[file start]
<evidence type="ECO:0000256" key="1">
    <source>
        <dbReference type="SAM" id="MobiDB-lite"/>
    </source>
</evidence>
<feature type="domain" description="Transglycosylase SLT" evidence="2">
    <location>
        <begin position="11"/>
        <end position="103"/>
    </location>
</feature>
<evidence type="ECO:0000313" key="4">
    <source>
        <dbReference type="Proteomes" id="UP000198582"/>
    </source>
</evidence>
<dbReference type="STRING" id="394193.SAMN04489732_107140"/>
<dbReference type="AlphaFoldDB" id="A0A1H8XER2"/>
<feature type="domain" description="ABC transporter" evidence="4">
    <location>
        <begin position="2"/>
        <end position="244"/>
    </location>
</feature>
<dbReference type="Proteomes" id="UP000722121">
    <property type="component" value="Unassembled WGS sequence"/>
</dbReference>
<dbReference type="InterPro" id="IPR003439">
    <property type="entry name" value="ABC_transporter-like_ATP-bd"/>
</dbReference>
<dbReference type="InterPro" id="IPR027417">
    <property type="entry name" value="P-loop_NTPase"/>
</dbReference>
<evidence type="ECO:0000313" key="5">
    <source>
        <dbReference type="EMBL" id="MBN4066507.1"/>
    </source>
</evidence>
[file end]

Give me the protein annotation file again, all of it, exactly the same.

<evidence type="ECO:0000256" key="1">
    <source>
        <dbReference type="SAM" id="MobiDB-lite"/>
    </source>
</evidence>
<feature type="domain" description="Transglycosylase SLT" evidence="2">
    <location>
        <begin position="11"/>
        <end position="103"/>
    </location>
</feature>
<evidence type="ECO:0000313" key="4">
    <source>
        <dbReference type="Proteomes" id="UP000198582"/>
    </source>
</evidence>
<dbReference type="STRING" id="394193.SAMN04489732_107140"/>
<dbReference type="AlphaFoldDB" id="A0A1H8XER2"/>
<feature type="domain" description="ABC transporter" evidence="4">
    <location>
        <begin position="2"/>
        <end position="244"/>
    </location>
</feature>
<dbReference type="Proteomes" id="UP000722121">
    <property type="component" value="Unassembled WGS sequence"/>
</dbReference>
<dbReference type="InterPro" id="IPR003439">
    <property type="entry name" value="ABC_transporter-like_ATP-bd"/>
</dbReference>
<dbReference type="InterPro" id="IPR027417">
    <property type="entry name" value="P-loop_NTPase"/>
</dbReference>
<evidence type="ECO:0000313" key="5">
    <source>
        <dbReference type="EMBL" id="MBN4066507.1"/>
    </source>
</evidence>